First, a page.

Mexico Behind the Mask


Mexico Behind the Mask

A Narrative, Past and Present

Beldon Butterfield

312 pages


December 2012


$29.95 Add to Cart
eBook (PDF)

January 2013


$29.95 Add to Cart

About the Book

In light of current events related to immigration issues, the drug war along the border, and the North American Free Trade Agreement, Beldon Butterfield's insightful and informative history of the complex relationship between Mexico and the United States is both timely and useful.

Butterfield went to Mexico with Time Inc. in 1962 and has lived there ever since, enabling him to provide a unique perspective on the country's history and culture. He traces Mexico's tangled history from the early arrival of the Aztecs to their fall at the hands of Hernán Cortés, from the Mexican Revolution to the disastrous agrarian reform measures, and from Mexico's standing as one of the wealthiest countries in the world to its status, until recently, as a member of the third world.

Mexico's relationship with the United States is a key aspect of its culture. Many cultural barriers between the two countries are breaking down in spite of lingering resistance by both countries and differing perspectives of their common border. While Mexicans cannot forget that the border symbolizes the scar of an unjust war, Americans resent how millions of Mexicans cross it illegally in their quest for work.

The good news, Butterfield writes, is that Mexico is changing despite the continued opposition of political forces that want to maintain their unchecked power of the past. Mexico Behind the Mask shows how the road to a more prosperous Mexico seems to be on course.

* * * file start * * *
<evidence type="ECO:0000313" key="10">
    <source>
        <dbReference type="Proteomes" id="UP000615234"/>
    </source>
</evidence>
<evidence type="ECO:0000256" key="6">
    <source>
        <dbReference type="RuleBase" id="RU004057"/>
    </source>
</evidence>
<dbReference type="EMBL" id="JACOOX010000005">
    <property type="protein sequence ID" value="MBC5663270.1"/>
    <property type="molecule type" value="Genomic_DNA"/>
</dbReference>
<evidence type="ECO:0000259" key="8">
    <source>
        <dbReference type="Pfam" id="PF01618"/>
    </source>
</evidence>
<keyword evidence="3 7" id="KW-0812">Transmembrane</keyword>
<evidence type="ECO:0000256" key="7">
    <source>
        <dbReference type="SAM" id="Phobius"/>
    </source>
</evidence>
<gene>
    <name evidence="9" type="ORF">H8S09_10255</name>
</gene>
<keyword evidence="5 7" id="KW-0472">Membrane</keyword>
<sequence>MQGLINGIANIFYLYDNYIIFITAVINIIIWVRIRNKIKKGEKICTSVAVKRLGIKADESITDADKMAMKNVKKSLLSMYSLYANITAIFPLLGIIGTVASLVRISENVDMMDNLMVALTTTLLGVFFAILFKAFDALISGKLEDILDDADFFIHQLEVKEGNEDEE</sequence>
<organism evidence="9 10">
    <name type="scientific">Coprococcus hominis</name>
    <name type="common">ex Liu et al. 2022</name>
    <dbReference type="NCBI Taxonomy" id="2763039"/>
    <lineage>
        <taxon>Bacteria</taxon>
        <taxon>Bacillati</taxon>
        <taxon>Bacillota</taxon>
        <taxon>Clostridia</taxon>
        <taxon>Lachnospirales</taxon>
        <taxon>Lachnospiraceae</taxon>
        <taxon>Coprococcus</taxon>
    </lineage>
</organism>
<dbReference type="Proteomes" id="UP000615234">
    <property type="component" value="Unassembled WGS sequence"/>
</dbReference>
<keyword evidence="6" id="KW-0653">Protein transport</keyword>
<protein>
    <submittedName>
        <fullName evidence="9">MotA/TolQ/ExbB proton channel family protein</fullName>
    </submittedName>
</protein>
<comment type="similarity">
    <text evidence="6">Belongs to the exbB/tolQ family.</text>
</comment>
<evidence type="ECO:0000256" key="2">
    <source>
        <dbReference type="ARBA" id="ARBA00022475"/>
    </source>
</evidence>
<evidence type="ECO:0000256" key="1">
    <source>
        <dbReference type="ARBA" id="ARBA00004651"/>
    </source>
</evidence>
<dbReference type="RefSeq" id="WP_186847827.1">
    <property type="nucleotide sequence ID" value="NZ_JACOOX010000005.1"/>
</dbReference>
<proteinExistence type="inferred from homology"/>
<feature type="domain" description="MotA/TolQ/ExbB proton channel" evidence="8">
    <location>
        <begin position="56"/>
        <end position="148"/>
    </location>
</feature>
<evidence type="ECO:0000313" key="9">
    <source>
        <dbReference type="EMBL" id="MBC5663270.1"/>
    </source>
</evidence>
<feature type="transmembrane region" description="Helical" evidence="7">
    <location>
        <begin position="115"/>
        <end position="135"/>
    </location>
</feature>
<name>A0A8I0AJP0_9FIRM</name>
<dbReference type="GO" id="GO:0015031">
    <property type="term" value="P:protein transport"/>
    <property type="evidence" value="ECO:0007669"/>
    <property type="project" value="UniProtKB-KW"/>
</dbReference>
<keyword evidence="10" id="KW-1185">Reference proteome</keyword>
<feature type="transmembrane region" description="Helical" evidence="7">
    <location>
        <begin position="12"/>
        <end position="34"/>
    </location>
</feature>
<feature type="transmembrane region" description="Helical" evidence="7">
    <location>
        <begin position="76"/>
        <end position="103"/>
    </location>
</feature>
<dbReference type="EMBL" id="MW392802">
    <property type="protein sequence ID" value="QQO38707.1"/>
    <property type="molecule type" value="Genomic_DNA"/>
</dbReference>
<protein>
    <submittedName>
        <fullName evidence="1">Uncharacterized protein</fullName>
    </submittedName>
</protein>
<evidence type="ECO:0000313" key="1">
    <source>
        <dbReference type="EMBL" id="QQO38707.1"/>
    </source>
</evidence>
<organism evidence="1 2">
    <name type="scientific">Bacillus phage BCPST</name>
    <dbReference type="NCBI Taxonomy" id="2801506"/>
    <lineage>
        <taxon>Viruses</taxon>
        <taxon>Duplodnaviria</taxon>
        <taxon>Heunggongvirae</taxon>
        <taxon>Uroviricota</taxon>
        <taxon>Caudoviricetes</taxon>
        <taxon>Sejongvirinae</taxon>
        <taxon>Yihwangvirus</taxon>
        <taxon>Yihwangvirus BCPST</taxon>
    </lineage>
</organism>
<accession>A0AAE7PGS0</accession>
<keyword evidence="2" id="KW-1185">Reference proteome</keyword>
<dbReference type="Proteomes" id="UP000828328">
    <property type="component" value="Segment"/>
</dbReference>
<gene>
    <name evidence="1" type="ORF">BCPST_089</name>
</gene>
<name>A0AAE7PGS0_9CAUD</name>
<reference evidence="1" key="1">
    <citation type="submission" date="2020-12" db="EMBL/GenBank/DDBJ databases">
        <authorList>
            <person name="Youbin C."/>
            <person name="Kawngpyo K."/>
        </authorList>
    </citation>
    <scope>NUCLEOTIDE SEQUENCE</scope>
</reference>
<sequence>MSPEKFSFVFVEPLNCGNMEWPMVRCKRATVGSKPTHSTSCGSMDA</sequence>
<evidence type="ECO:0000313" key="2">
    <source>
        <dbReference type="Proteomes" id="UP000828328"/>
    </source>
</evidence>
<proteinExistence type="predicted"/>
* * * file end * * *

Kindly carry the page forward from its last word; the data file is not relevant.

Author Bio

BELDON BUTTERFIELD, who was born and raised in Argentina but attended school in the United States, has represented the Financial Times and BusinessWeek in Mexico for more than twenty years. He has also published two novels in Mexico: The Crystal Bull (with Bruce Zimmerman) and The Line/La Línea. He lives in San Miguel de Allende, Mexico.


“The author has combined Mexican history with his own experiences across many years of living in Mexico. A well-informed book, especially as it pertains to my time in Mexico as ambassador.”—James Jones, U.S. ambassador to Mexico, 1993–1997

“A good read if Americans are to better understand their next door neighbor.”—George W. Grayson, professor of government, College of William & Mary, and author of Mexico: Narco-Violence and a Failed State?

“Butterfield confirms the issue that illegal drugs are an integral part of American culture and the economy of Mexico. Bravo for a story well told that follows today’s headlines.”—Jorge Fernández Menéndez, author of The Enemy at Home: Drugs and Drug Dealing in Mexico

“This book is a must read for any American wanting to do business in Mexico, become an expat, or simply visit. Butterfield brings a seldom-heard balanced view of heroes and villains across centuries of Mexican history. He also has the ability to not take sides when it comes to the relations between Mexico and the United States. To appreciate this complicated relationship between neighbors, it is only possible by understanding the past.”—Alfonso Cortina, former director, The Economist Peer Forum in Mexico, and president, The Pinnacle Group

“An exciting read for anyone who's the least bit interested in Mexico. It could become the standard for the 22 million Americans and other foreigners who visit every year.”—Clifford Irving, author of Tom Mix and Pancho Villa